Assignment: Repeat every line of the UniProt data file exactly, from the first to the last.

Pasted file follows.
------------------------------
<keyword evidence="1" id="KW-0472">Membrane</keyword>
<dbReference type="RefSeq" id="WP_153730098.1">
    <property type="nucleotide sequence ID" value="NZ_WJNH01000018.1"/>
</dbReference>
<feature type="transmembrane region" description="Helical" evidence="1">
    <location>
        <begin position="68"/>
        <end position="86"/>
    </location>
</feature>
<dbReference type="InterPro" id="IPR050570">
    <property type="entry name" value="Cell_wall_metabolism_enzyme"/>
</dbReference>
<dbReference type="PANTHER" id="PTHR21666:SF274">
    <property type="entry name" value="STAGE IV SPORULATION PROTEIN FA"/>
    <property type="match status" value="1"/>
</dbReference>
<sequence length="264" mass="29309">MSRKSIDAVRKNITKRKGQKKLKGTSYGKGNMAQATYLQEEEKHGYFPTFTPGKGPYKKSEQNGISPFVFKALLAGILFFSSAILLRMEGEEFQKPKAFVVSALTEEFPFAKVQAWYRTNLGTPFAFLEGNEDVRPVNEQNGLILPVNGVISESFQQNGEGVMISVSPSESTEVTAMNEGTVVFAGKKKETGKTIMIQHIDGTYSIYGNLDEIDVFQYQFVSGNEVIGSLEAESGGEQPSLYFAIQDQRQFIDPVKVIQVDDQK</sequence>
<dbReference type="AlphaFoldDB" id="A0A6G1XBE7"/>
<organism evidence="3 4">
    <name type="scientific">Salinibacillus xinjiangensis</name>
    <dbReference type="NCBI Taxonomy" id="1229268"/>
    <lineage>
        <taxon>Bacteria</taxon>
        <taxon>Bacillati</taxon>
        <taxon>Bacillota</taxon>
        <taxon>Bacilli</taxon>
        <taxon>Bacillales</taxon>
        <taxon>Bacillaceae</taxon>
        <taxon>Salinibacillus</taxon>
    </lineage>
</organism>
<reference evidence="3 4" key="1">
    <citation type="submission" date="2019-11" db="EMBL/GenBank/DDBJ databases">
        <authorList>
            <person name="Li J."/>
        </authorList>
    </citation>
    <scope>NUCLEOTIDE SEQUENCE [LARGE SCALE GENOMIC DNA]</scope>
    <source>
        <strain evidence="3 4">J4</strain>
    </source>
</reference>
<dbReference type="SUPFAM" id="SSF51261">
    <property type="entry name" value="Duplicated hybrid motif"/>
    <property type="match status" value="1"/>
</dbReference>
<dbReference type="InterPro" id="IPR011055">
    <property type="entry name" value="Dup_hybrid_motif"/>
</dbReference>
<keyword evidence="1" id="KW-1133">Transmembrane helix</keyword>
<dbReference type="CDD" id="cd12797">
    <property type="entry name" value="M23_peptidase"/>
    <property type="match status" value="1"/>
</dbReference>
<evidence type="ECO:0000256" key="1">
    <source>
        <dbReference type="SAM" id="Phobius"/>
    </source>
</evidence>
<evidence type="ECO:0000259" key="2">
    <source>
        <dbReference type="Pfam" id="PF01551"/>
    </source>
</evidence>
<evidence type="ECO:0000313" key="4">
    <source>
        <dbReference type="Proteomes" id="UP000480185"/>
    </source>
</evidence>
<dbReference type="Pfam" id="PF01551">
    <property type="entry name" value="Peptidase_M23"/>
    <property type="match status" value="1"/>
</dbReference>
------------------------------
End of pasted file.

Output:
<keyword evidence="1" id="KW-0472">Membrane</keyword>
<dbReference type="RefSeq" id="WP_153730098.1">
    <property type="nucleotide sequence ID" value="NZ_WJNH01000018.1"/>
</dbReference>
<feature type="transmembrane region" description="Helical" evidence="1">
    <location>
        <begin position="68"/>
        <end position="86"/>
    </location>
</feature>
<dbReference type="InterPro" id="IPR050570">
    <property type="entry name" value="Cell_wall_metabolism_enzyme"/>
</dbReference>
<dbReference type="PANTHER" id="PTHR21666:SF274">
    <property type="entry name" value="STAGE IV SPORULATION PROTEIN FA"/>
    <property type="match status" value="1"/>
</dbReference>
<sequence length="264" mass="29309">MSRKSIDAVRKNITKRKGQKKLKGTSYGKGNMAQATYLQEEEKHGYFPTFTPGKGPYKKSEQNGISPFVFKALLAGILFFSSAILLRMEGEEFQKPKAFVVSALTEEFPFAKVQAWYRTNLGTPFAFLEGNEDVRPVNEQNGLILPVNGVISESFQQNGEGVMISVSPSESTEVTAMNEGTVVFAGKKKETGKTIMIQHIDGTYSIYGNLDEIDVFQYQFVSGNEVIGSLEAESGGEQPSLYFAIQDQRQFIDPVKVIQVDDQK</sequence>
<dbReference type="AlphaFoldDB" id="A0A6G1XBE7"/>
<organism evidence="3 4">
    <name type="scientific">Salinibacillus xinjiangensis</name>
    <dbReference type="NCBI Taxonomy" id="1229268"/>
    <lineage>
        <taxon>Bacteria</taxon>
        <taxon>Bacillati</taxon>
        <taxon>Bacillota</taxon>
        <taxon>Bacilli</taxon>
        <taxon>Bacillales</taxon>
        <taxon>Bacillaceae</taxon>
        <taxon>Salinibacillus</taxon>
    </lineage>
</organism>
<reference evidence="3 4" key="1">
    <citation type="submission" date="2019-11" db="EMBL/GenBank/DDBJ databases">
        <authorList>
            <person name="Li J."/>
        </authorList>
    </citation>
    <scope>NUCLEOTIDE SEQUENCE [LARGE SCALE GENOMIC DNA]</scope>
    <source>
        <strain evidence="3 4">J4</strain>
    </source>
</reference>
<dbReference type="SUPFAM" id="SSF51261">
    <property type="entry name" value="Duplicated hybrid motif"/>
    <property type="match status" value="1"/>
</dbReference>
<dbReference type="InterPro" id="IPR011055">
    <property type="entry name" value="Dup_hybrid_motif"/>
</dbReference>
<keyword evidence="1" id="KW-1133">Transmembrane helix</keyword>
<dbReference type="CDD" id="cd12797">
    <property type="entry name" value="M23_peptidase"/>
    <property type="match status" value="1"/>
</dbReference>
<evidence type="ECO:0000256" key="1">
    <source>
        <dbReference type="SAM" id="Phobius"/>
    </source>
</evidence>
<evidence type="ECO:0000259" key="2">
    <source>
        <dbReference type="Pfam" id="PF01551"/>
    </source>
</evidence>
<evidence type="ECO:0000313" key="4">
    <source>
        <dbReference type="Proteomes" id="UP000480185"/>
    </source>
</evidence>
<dbReference type="Pfam" id="PF01551">
    <property type="entry name" value="Peptidase_M23"/>
    <property type="match status" value="1"/>
</dbReference>